How to Give a Killer Presentation Your Audience Won’t Forget

Juraj Holub
How to give a killer presentation Slido

Video has already replaced the radio star. In the era of YouTube, Udemy courses, and live streaming, it may seem it’s set out to do the same with live presenting.

But there’s one thing video can never beat: Personal interaction.

Making a connection with your audience is a skill that needs to be honed and perfected to hit the mark with your presentation.

Based on my own experience from the stage, and from observing other speakers at industry-leading conferences, I’ve collected these 9 interaction tips for delivering a presentation that your audience won’t forget.

1. Greet your audience in the local language

As a speaker, you often find yourself addressing an international audience, whether it is at a big conference, or an internal company meeting joined by remote teams.  

Greeting international participants in their local language gives a nice personal touch to the onset of your presentation. It helps you create a connection and the feeling of intimacy with the people sitting before you.

I always memorize how to say “Hello” and “How are you?” in the local language, and use them as soon as I come onstage.

You can even take it a step further and adjust your presentation ad hoc to the audience, by making local references.

For example, Google’s Digital Marketing Evangelist, Avinash Kaushik, started his talk at the Marketing festival by showing pictures from his tour around the hosting city of Brno, Czech Republic. Moreover, he used the Czech websites that the audience was closely familiar with, instead of international ones, to get his point across.

Customizing your talk is a sure way to win the hearts of your audience.

2. Start with an attention-grabbing opening

Delivering a presentation is pretty much like writing a book. You need to hook them in the first chapter and put them in the right context. Only that will make them turn page after page.

Here’s an inspiration for you: At the 2018 World Education Congress (WEC), we asked people to close their eyes and think of the presentation session that had recently impressed them. After 30 seconds, we invited them to share their dream session with their neighbours and describe it using one word. We then asked them to submit it to Slido to create a word cloud.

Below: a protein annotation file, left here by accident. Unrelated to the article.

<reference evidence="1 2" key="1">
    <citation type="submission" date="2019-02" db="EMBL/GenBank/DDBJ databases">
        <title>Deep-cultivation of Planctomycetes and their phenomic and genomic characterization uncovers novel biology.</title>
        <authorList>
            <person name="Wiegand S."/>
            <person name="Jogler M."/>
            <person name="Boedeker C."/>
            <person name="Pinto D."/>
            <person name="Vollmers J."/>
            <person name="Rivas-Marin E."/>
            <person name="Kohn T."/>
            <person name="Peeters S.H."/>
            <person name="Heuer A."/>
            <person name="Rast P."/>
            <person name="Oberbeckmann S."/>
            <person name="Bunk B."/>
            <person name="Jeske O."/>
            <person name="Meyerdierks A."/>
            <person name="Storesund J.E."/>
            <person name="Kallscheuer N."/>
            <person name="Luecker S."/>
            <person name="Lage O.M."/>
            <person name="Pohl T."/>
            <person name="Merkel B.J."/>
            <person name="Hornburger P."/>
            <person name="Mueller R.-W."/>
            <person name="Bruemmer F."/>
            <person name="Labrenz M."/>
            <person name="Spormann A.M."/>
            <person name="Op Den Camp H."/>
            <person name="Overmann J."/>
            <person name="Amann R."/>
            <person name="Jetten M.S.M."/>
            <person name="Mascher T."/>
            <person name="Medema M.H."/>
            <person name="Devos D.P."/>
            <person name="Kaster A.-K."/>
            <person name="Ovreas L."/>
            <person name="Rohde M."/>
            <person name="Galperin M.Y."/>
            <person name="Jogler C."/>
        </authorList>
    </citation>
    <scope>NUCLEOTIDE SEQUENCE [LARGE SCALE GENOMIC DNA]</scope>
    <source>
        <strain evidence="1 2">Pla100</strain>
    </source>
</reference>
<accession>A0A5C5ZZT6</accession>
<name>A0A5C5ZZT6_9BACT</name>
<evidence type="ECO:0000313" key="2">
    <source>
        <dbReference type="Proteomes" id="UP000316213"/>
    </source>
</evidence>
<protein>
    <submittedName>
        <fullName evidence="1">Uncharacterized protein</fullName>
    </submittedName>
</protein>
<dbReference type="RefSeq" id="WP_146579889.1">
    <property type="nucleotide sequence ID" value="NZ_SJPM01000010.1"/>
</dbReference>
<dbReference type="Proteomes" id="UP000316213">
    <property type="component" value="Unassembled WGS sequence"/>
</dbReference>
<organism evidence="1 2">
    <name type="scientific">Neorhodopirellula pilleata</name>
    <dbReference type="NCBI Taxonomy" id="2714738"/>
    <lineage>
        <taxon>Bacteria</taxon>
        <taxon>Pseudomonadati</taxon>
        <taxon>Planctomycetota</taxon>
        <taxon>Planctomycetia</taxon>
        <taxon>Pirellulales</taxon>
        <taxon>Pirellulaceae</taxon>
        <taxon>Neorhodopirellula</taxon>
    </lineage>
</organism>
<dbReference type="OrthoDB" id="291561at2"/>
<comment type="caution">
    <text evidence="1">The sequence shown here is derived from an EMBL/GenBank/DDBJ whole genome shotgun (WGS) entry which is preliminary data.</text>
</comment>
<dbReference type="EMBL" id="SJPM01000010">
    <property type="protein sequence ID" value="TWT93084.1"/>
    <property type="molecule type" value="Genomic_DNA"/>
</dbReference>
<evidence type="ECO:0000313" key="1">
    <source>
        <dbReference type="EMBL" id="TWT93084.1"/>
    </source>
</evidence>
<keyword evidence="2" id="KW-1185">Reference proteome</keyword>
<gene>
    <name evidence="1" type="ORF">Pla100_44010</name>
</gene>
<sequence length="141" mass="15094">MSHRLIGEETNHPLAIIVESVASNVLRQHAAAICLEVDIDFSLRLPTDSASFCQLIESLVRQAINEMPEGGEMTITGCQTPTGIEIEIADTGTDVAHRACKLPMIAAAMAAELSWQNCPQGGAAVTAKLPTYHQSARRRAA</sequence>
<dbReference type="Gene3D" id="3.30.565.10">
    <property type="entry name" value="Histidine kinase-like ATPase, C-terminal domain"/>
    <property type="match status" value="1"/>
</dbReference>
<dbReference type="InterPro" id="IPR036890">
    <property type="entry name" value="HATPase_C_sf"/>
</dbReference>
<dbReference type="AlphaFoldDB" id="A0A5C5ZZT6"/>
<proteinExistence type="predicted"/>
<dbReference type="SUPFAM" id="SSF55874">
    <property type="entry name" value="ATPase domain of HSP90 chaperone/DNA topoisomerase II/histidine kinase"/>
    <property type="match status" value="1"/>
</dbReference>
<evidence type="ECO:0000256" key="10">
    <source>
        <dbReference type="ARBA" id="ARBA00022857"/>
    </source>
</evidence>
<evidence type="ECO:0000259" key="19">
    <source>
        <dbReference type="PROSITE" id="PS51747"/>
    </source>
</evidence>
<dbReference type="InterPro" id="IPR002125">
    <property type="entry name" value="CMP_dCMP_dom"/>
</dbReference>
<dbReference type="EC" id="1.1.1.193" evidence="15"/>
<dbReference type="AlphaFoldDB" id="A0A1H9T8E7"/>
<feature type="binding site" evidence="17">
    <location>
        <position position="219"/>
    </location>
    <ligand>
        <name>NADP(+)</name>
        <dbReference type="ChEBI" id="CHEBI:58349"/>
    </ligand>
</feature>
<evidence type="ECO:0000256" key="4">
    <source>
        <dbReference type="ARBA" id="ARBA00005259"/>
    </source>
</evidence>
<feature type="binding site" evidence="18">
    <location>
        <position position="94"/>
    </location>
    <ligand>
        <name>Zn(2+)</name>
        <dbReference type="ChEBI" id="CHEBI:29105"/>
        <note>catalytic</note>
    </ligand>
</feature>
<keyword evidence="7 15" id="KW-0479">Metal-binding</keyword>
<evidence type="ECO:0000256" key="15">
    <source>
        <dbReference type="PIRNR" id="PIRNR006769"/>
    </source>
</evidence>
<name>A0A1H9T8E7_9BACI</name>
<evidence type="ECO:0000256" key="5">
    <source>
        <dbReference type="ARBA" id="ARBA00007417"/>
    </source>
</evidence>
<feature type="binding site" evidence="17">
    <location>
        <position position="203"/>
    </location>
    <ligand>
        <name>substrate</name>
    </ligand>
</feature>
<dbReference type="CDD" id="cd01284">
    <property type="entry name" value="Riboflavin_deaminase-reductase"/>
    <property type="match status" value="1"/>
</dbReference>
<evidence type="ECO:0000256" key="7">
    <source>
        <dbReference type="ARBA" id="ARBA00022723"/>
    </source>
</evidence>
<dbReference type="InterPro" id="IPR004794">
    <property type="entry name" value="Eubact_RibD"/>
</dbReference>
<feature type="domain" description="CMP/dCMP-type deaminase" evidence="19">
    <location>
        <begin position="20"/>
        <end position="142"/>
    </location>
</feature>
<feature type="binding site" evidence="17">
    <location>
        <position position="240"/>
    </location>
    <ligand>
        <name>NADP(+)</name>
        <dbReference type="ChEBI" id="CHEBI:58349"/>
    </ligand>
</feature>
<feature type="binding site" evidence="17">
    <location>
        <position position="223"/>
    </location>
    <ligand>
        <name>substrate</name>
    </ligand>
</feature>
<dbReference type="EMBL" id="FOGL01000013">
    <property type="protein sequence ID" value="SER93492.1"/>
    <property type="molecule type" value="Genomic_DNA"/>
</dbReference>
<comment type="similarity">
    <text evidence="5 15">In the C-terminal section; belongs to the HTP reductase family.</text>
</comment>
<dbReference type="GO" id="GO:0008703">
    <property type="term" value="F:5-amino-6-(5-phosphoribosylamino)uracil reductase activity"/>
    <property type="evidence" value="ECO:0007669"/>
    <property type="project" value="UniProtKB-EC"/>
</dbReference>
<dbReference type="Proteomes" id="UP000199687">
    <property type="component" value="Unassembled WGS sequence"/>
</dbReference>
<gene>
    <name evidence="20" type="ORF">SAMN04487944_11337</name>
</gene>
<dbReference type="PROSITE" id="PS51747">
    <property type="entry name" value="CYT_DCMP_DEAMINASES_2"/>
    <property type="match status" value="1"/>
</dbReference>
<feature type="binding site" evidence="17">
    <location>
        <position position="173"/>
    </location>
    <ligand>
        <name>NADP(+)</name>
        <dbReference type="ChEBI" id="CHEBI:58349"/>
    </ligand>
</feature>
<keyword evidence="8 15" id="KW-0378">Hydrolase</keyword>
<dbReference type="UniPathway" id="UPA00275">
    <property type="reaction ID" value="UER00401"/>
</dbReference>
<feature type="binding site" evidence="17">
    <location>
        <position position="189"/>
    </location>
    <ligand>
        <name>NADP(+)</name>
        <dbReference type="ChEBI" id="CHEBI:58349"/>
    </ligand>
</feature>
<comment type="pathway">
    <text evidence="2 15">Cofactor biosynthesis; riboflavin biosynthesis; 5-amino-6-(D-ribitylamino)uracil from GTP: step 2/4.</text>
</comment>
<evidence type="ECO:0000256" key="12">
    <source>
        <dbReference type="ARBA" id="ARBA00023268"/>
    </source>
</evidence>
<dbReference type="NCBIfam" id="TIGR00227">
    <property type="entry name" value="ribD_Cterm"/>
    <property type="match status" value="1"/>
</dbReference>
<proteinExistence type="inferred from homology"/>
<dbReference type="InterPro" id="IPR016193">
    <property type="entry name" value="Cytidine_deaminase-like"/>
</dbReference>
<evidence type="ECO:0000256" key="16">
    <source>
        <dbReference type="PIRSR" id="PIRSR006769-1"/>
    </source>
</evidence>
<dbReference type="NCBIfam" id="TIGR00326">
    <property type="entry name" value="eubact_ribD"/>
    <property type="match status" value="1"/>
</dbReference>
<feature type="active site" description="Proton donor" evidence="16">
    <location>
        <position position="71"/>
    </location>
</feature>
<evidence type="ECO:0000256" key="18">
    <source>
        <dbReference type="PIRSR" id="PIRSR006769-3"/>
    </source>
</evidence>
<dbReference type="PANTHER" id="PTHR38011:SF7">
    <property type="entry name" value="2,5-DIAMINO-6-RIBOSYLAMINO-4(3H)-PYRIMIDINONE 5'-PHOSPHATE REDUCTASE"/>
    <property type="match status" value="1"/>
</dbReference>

Slido WEC interactive opening poll

Next, we asked them to picture the usual experience of attending a presentation and describe it again, using a single word. Seeing the differences in the two consequent word cloud polls was very thought-provoking and sparked up a discussion among the attendees.

Such brisk exercises help keep your audience engaged and positively motivated.

Related story: How We Designed Our Big Talk: The Rise of Conversational Presenting

3. Open a conversation with your audience

Once you win over your audience, keep the pace up by opening a dialogue with them. You don’t even have to wait until the questions come from the participants.

Turn this upside down; be the one to pose questions first.

When I talk on the topic of interactive presentations, I like to ask the audience: “Which interaction technique works best for you?” The main challenge with this exercise is to get the first answer.

To succeed, scan the audience and look for facial cues, whispers or shuffles to approach a person. Or, to be 100% sure that the conversation will get going, agree with a volunteer to share his or her comments before the talk.

By asking questions like these, I manage to use the knowledge of the crowd and engage the audience by changing the dynamic of the speech. As a bonus, I learn new things myself, which is amazing.

4. Go among the audience

Asking people questions may feel impersonal if you stand onstage. On top of that, large auditoriums often make it difficult to get intimate with your audience.

Draw inspiration from rock singers here. “Jump off the stage” and go among the audience to build a stronger bond with them.

This approach is invaluable if you hope to collect impromptu answers after you have asked your question. Move slowly around the room, and when someone shuffles or raises a hand, approach them with a mic and elicit an answer.

When another hand shoots up, move to that corner of the room, and so on. The point here is to be as close to your audience as possible.

Extra tip: Check the room in advance; if possible, a day or night prior to your speech. Walk around the room and between the stage and auditorium to get used to the space arrangements.

5. Give rewards for participation

Despite all your efforts, the audience might need a bit of a nudge.